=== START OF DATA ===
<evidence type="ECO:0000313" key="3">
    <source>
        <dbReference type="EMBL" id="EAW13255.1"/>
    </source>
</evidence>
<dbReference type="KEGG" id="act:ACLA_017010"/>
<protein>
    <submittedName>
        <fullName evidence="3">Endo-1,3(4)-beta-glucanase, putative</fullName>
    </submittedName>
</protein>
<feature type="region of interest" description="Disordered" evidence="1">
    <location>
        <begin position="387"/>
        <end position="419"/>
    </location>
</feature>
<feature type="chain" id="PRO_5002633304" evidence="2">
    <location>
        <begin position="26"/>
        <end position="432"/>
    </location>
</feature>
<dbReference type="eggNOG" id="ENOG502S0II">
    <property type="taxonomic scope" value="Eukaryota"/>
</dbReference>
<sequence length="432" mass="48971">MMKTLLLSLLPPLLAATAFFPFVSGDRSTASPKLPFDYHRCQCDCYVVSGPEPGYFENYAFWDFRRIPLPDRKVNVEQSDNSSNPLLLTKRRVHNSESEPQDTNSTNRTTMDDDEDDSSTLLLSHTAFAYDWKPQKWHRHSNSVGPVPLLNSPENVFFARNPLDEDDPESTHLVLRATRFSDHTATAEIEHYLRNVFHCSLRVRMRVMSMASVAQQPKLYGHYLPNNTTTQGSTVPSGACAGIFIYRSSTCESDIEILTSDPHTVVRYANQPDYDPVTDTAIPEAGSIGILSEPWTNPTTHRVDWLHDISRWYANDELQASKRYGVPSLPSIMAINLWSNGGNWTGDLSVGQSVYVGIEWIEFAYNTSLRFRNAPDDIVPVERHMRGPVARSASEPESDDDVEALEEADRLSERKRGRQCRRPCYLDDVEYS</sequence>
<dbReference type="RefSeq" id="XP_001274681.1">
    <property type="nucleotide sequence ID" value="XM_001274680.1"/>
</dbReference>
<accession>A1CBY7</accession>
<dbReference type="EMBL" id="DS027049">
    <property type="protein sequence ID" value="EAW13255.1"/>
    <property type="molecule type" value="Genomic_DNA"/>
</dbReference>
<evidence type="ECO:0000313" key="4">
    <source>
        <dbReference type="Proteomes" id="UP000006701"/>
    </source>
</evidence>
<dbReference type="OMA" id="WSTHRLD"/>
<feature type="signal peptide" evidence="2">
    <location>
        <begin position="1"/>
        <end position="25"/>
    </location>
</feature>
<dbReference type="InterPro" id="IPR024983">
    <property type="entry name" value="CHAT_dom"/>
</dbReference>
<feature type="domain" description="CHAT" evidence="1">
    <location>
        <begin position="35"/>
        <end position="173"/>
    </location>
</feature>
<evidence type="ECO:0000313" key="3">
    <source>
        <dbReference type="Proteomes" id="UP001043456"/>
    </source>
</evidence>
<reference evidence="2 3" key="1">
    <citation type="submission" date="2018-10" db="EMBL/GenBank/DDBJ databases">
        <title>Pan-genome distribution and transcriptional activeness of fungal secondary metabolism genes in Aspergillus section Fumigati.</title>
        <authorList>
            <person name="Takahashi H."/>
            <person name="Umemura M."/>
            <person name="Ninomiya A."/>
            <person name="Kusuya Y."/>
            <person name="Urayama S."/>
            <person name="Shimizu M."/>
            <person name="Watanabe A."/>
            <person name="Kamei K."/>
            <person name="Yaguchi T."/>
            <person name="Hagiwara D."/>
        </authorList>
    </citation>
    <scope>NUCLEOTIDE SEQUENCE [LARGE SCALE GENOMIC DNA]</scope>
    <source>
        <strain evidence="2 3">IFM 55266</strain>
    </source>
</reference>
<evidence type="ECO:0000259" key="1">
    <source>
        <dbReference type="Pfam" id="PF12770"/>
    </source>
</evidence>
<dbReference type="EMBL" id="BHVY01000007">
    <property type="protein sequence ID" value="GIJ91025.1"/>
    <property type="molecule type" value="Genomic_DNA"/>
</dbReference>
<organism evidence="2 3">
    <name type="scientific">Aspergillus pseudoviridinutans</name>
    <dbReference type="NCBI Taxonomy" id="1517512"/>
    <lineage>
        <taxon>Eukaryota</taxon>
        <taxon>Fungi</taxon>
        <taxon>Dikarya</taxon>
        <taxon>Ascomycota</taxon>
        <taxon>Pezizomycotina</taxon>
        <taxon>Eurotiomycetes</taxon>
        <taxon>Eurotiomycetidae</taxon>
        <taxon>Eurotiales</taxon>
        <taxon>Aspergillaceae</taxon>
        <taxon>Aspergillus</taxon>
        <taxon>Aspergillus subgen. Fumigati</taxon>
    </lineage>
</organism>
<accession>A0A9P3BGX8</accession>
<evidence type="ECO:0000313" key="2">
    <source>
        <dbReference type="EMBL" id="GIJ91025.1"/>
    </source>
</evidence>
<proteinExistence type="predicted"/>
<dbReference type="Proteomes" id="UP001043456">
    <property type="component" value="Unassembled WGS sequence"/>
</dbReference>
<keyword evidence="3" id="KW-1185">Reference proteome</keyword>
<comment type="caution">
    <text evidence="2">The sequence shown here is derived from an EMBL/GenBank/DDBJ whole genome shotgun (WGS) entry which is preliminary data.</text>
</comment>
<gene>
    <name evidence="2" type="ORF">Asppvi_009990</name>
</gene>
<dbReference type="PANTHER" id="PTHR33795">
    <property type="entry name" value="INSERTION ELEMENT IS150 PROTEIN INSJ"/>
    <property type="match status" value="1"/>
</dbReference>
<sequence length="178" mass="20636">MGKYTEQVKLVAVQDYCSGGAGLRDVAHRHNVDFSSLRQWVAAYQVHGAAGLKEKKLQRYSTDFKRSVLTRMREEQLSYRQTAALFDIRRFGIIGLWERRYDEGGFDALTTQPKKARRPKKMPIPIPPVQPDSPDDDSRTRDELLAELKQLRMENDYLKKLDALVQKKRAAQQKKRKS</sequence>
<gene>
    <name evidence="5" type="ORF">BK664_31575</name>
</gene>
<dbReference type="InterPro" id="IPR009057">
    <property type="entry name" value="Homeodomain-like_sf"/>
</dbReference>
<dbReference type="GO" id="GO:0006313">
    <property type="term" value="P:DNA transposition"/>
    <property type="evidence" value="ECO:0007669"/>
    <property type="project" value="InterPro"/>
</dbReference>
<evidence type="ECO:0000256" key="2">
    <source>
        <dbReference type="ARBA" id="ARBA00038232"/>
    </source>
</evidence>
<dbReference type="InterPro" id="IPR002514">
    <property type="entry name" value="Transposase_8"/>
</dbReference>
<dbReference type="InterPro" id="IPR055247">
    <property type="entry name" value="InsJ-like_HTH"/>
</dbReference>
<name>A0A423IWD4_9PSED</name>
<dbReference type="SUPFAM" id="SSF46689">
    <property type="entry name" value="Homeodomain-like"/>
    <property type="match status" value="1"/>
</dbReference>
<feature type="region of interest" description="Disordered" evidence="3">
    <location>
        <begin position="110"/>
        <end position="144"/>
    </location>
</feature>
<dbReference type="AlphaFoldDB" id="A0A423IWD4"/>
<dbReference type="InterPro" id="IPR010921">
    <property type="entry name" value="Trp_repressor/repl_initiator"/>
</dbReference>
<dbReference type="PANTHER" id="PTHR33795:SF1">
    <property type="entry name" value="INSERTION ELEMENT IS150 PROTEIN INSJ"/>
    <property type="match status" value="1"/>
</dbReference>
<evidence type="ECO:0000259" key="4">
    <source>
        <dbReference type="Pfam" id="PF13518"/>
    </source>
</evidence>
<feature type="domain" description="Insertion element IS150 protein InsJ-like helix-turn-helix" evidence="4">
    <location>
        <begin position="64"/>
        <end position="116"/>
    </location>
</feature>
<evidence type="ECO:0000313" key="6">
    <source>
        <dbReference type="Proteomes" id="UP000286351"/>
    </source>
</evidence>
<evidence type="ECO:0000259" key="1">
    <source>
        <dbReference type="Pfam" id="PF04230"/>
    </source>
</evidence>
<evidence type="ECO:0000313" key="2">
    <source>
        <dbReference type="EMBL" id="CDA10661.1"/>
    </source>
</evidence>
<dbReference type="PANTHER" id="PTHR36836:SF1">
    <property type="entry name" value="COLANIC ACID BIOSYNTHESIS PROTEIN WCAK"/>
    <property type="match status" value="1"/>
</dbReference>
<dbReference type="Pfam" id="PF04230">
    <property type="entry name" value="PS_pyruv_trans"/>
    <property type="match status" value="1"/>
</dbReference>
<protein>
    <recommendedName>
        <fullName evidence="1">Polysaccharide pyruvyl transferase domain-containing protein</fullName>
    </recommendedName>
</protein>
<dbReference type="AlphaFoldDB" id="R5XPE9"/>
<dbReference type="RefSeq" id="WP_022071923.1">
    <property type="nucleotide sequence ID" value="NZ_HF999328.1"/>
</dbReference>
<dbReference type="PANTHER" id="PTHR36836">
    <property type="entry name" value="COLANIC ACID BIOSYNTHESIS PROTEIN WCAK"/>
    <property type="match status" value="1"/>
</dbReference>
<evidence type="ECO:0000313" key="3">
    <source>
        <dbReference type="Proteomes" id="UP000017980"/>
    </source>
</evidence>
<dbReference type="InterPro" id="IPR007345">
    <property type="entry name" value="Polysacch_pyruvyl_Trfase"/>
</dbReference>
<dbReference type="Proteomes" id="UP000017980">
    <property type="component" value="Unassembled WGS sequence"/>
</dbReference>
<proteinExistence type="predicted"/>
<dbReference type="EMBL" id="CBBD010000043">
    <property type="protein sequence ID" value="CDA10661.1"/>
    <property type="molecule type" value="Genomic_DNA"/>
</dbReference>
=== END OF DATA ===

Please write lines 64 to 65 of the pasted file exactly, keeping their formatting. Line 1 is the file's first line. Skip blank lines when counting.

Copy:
        <title>Pan-genome distribution and transcriptional activeness of fungal secondary metabolism genes in Aspergillus section Fumigati.</title>
        <authorList>